In addition, we collaborate with the Midwest USA Province of the Society of Jesus to purchase shares in companies with which the Province and other organizations are engaging to change or improve corporate behavior. If these discussions do not result in the desired change, a shareholder resolution is filed to more broadly promote the issue. Last fall, the University co-filed a Human Rights Shareholder Resolution with private prison company GEO Group. The resolution pointed to specific violations at GEO facilities and asserts significant risks in terms of human rights performance. We are hopeful that this action will result in meaningful change by GEO Group in its treatment protocols.
Again, and as noted in the aforementioned statement on April 29, while Creighton has pledged a campus goal of achieving carbon neutrality by 2050, the University should regularly look for strategic opportunities to advance that timeline and will do so imminently. I hope to share more on this when we begin our Fall 2019 term.
I remain enthusiastic regarding the creation of the inaugural Kingfisher Award, which seeks to recognize outstanding Creighton faculty and staff who have demonstrated an extraordinary commitment to the enduring values, principles, and practices of the humanities as they relate to the work and activities of the University and our community. The individuals selected for this award will embody the Jesuit tradition of “contemplation in action.”
Please consider nominating deserving colleagues for this prestigious award. To submit a nomination, use this online form, or send a hard copy nomination to David Barnum in my office.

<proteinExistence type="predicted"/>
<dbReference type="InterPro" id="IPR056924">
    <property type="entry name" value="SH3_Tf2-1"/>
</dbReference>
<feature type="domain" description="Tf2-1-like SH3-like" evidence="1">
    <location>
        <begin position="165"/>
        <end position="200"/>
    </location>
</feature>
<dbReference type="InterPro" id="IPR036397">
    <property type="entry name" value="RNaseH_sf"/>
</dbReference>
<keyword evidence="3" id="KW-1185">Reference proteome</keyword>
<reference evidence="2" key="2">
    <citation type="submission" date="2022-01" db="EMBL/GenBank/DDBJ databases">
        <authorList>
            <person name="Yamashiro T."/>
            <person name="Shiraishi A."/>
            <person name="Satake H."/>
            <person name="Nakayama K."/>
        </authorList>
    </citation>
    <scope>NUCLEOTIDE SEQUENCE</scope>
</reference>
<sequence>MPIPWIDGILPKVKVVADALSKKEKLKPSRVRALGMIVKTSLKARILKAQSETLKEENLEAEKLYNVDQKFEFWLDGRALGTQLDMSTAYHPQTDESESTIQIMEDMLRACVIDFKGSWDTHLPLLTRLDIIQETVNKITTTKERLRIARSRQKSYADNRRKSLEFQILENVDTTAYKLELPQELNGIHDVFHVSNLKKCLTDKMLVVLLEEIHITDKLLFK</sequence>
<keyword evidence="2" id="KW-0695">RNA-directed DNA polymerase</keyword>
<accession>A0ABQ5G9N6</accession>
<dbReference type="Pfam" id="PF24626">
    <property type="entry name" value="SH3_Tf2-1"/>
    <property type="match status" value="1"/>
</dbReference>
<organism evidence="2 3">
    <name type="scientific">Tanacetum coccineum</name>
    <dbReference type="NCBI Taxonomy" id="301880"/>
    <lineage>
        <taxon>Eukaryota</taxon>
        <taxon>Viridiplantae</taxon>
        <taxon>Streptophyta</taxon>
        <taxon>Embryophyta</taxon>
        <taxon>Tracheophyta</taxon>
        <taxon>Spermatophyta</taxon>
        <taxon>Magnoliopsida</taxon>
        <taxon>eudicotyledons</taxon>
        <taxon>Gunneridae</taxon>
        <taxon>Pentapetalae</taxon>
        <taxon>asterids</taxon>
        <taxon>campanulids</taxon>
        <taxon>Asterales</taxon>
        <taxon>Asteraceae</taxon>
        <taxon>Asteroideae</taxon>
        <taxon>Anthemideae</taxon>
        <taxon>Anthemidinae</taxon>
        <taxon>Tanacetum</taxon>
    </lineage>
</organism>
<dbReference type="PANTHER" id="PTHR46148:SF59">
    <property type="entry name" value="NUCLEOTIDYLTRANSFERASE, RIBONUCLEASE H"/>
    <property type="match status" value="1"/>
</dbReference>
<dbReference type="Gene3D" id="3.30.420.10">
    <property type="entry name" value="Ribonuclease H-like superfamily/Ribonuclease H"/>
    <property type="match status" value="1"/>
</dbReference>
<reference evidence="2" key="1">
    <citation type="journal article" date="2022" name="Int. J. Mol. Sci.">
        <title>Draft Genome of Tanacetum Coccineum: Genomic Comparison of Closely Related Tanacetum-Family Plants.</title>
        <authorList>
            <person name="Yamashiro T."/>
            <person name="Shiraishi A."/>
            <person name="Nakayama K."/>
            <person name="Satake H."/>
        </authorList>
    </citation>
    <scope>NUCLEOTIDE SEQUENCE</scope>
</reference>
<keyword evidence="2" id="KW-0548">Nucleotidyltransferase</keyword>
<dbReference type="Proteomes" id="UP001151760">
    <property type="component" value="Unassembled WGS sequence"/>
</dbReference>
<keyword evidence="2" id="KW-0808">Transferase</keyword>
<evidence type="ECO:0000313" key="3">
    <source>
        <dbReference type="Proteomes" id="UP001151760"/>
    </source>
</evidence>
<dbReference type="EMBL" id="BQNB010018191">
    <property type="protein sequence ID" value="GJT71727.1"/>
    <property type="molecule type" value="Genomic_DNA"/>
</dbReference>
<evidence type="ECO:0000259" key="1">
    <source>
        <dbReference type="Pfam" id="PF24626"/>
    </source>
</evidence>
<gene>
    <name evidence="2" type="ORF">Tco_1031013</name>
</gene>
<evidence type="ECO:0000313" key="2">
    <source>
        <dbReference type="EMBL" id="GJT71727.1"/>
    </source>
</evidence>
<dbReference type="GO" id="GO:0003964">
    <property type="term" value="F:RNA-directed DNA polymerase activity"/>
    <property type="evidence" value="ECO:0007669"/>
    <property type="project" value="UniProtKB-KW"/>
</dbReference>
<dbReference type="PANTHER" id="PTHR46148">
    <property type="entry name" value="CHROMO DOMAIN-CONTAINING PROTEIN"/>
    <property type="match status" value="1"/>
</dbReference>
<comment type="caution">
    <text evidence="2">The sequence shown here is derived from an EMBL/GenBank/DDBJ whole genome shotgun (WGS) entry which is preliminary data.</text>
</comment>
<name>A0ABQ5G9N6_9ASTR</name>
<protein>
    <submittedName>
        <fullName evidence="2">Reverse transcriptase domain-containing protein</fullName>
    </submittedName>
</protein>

As I announced last August, a Creighton task force has been working on an application for the Carnegie Foundation Classification for Community Engagement. This elective classification recognizes institutionalization of community engagement, which describes collaboration between Creighton and our larger communities for the mutually beneficial exchange of knowledge and resources in a context of partnership and reciprocity.
This self-study has already helped us to better understand how we animate our Jesuit, Catholic mission through collaboration with our local, regional, and global communities, and Creighton will receive notification of our review status in December 2019. The application process is designed to be formative and to benefit institutions regardless of whether they attain the classification in this round. If our application is not approved, we will receive recommendations that can inform our institutional strategies going forward and, potentially, a reapplication in five years. If we succeed, we will still receive suggestions for areas of improvement and the opportunity for reclassification in 10 years.
Thank you to all members of the task force on community engagement, which represented many campus units, that worked diligently to prepare the substantial application document. To read more about the community engagement initiative and view a list of task force members, please click here.